Posts Tagged ‘S. 569’


Weekly term: beneficial owner

August 11, 2010

There are two types of owners in this world:  those who own it on paper, and those who really own it.  The “beneficial owner” is a fancy way of referring to the real owner.

The Financial Action Task Force, the foremost anti-money laundering international body, offered this definition of beneficial ownership in their publication, The Financial War on Terrorism:  A Guide*:

Beneficial owner refers to the natural person(s) who ultimately owns or controls a customer and/or the person on whose behalf a transaction is being conducted.  It also incorporates those person who exercise ultimate effective control over a legal person or arrangement.

This is especially relevant within the context of jihadist financing because Saudi Arabia, Iran, their “charities,” their millionaires, and their terrorist groups use shell companies, front investors, puppet charities, correspondent banks, secret terror cells, and other cat’s-paw forces to buy assets in the West.  The hidden actor is the beneficial owner.

The Incorporation Transparency and Law Enforcement Assistance Act, a bill sponsored by Sen. Carl Levin, is still lingering around in the Senate.  Levin says that S. 569 would help expose beneficial ownership of, for example, Iranian-backed ventures.  In theory, that would be a good thing, but when you read the actual bill it’s actually just a law to help foreign countries crackdown on tax evasion by their own citizens doing business in America, and the bill’s “beneficial owner”… is Carl Levin…

*FATF, The Financial War on Terrorism:  A Guide (Paris:  OECD Publications Service, 1999).


Treasury gaffe: Official admits no new legislation needed

June 7, 2010
Daniel Glaser photo

Deputy Asst. Secretary Daniel Glaser

A gaffe in Washington, D.C., is when a public official accidentally tells the truth.  As a political favor to Sen. Carl Levin, the Obama administration became a forceful advocate for S. 569, an incorporation transparency bill that would supposedly help expose and prevent terrorist financial activity in the U.S. through shell corporations.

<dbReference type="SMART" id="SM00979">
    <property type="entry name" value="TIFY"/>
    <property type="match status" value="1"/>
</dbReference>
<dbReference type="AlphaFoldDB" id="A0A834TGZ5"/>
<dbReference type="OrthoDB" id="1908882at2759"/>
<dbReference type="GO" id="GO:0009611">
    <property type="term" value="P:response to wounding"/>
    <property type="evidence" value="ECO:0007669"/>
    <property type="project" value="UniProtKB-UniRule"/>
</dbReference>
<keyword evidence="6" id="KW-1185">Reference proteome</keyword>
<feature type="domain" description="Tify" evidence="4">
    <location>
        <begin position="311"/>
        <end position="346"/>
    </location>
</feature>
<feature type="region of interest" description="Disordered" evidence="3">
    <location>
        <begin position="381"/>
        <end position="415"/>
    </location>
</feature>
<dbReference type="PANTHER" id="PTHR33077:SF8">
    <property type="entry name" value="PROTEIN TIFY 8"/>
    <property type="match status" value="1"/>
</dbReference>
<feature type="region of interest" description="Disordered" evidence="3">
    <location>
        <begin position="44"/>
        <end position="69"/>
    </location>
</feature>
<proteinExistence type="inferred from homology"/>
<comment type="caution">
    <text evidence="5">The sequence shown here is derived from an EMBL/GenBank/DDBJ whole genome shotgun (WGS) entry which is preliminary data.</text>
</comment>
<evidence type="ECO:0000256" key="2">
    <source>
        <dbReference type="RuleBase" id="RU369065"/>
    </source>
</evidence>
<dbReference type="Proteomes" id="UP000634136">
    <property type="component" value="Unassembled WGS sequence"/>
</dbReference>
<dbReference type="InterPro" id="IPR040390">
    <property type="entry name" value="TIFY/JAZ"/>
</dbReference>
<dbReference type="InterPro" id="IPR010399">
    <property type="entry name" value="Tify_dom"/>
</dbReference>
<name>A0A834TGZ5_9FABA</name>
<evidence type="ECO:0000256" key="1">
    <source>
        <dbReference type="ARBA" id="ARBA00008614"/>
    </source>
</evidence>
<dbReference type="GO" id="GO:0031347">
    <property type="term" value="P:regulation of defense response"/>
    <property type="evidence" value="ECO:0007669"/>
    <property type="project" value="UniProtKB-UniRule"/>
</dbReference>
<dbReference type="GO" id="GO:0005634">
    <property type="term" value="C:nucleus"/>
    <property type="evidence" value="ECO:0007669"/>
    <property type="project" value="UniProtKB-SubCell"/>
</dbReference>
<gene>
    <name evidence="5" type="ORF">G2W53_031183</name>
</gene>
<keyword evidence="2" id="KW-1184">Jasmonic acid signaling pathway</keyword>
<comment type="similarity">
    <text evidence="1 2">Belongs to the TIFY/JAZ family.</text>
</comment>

Last November, Assistant Secretary for Terrorist Financing David S. Cohen told Congress that the administration believes S. 569 would be “an important step in the right direction on this issue.”

But in recent testimony, Deputy Assistant Secretary Daniel Glaser (who actually reports to Cohen!) had a surprising exchange with Rep. John Adler (D-New Jersey).

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Rift in Treasury?

March 12, 2010

According to, a leading AML news source, federal regulators released guidance last Friday suggesting that banks take greater steps to verify the beneficial ownership (the true owners) of their customers.  In theory, this would help uncover shell companies in the U.S. acting in behalf of nefarious countries like Iran. spoke with Heather Lowe, lawyer for the Global Financial Integrity program, who said the guidance was “unexpectedly weak” because many insiders anticipated a requirement that banks “shall” rather than “may” verify beneficial ownership.

FinCEN, one of the four major federal agencies under Treasury’s Office of Terrorism and Financial Intelligence (TFI), was one of the regulators endorsing the new guidance.  It is somewhat surprising that FinCEN would endorse the weak guidance given the strong support for beneficial ownership disclosure by David S. Cohen, Assistant Secretary for Terrorist Financing—one of TFI’s other major agencies.

In testimony before Congress last November, Cohen said that, “the Administration believes that S. 569,” which would require the disclosure of beneficial ownership information by corporations, “is an important step in the right direction on this issue…”

James H. Freis Jr., the director of FinCEN, like most senior officials at TFI, is a Bush-era holdover and financial crimes expert.  David Cohen, on the other hand, is a Democrat lawyer selected by Pres. Obama and Sec. Tim Geithner.  In fairness to Cohen, his testimony included comments that ownership transparency has to be balanced with the need for financial and legal efficiency, and he does have a legal background in white collar financial crime.

Still, it would appear that Mr. Cohen has aligned himself very closely with Sen. Levin and the “incorporation transparency” proponents, while more experienced Treasury officials are more circumspect.

If my suspicion is incorrect, I would welcome a rebuttal from any Treasury insider.


Time Magazine goes to bat for batty bill

February 4, 2010